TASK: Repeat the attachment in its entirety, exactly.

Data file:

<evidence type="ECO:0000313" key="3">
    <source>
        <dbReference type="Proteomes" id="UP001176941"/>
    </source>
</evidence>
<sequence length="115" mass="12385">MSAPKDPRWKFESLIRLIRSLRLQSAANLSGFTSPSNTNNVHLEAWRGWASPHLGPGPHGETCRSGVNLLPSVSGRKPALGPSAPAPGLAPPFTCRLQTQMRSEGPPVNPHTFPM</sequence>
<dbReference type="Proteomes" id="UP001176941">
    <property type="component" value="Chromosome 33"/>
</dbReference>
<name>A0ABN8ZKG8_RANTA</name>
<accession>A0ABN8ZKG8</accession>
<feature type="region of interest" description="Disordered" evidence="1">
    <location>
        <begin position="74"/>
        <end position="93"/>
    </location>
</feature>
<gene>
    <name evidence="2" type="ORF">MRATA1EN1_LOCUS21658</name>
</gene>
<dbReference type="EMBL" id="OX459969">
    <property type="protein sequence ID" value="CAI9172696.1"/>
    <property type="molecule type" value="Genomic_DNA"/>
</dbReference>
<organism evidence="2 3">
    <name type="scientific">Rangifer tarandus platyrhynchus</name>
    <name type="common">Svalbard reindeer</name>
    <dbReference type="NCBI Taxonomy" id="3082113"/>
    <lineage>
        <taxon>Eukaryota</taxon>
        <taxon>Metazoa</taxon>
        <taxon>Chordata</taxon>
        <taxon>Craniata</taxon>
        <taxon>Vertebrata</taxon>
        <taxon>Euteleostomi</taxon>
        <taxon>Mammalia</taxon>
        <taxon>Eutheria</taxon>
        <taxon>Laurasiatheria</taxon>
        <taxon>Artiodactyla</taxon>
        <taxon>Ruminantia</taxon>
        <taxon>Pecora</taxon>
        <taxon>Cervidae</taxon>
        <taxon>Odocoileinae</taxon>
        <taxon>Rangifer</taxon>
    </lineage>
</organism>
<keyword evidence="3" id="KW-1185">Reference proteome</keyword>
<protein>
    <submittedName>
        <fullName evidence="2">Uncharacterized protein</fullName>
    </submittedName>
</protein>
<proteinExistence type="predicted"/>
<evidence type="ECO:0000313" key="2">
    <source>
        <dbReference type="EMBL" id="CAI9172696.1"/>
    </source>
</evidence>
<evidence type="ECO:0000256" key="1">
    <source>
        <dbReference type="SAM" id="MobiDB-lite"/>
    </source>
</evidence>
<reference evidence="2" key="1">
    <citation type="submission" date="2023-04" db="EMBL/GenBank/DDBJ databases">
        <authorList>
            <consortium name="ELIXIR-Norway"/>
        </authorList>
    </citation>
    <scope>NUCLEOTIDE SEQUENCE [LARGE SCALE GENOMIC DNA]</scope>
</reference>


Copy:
<evidence type="ECO:0000313" key="3">
    <source>
        <dbReference type="Proteomes" id="UP001176941"/>
    </source>
</evidence>
<sequence length="115" mass="12385">MSAPKDPRWKFESLIRLIRSLRLQSAANLSGFTSPSNTNNVHLEAWRGWASPHLGPGPHGETCRSGVNLLPSVSGRKPALGPSAPAPGLAPPFTCRLQTQMRSEGPPVNPHTFPM</sequence>
<dbReference type="Proteomes" id="UP001176941">
    <property type="component" value="Chromosome 33"/>
</dbReference>
<name>A0ABN8ZKG8_RANTA</name>
<accession>A0ABN8ZKG8</accession>
<feature type="region of interest" description="Disordered" evidence="1">
    <location>
        <begin position="74"/>
        <end position="93"/>
    </location>
</feature>
<gene>
    <name evidence="2" type="ORF">MRATA1EN1_LOCUS21658</name>
</gene>
<dbReference type="EMBL" id="OX459969">
    <property type="protein sequence ID" value="CAI9172696.1"/>
    <property type="molecule type" value="Genomic_DNA"/>
</dbReference>
<organism evidence="2 3">
    <name type="scientific">Rangifer tarandus platyrhynchus</name>
    <name type="common">Svalbard reindeer</name>
    <dbReference type="NCBI Taxonomy" id="3082113"/>
    <lineage>
        <taxon>Eukaryota</taxon>
        <taxon>Metazoa</taxon>
        <taxon>Chordata</taxon>
        <taxon>Craniata</taxon>
        <taxon>Vertebrata</taxon>
        <taxon>Euteleostomi</taxon>
        <taxon>Mammalia</taxon>
        <taxon>Eutheria</taxon>
        <taxon>Laurasiatheria</taxon>
        <taxon>Artiodactyla</taxon>
        <taxon>Ruminantia</taxon>
        <taxon>Pecora</taxon>
        <taxon>Cervidae</taxon>
        <taxon>Odocoileinae</taxon>
        <taxon>Rangifer</taxon>
    </lineage>
</organism>
<keyword evidence="3" id="KW-1185">Reference proteome</keyword>
<protein>
    <submittedName>
        <fullName evidence="2">Uncharacterized protein</fullName>
    </submittedName>
</protein>
<proteinExistence type="predicted"/>
<evidence type="ECO:0000313" key="2">
    <source>
        <dbReference type="EMBL" id="CAI9172696.1"/>
    </source>
</evidence>
<evidence type="ECO:0000256" key="1">
    <source>
        <dbReference type="SAM" id="MobiDB-lite"/>
    </source>
</evidence>
<reference evidence="2" key="1">
    <citation type="submission" date="2023-04" db="EMBL/GenBank/DDBJ databases">
        <authorList>
            <consortium name="ELIXIR-Norway"/>
        </authorList>
    </citation>
    <scope>NUCLEOTIDE SEQUENCE [LARGE SCALE GENOMIC DNA]</scope>
</reference>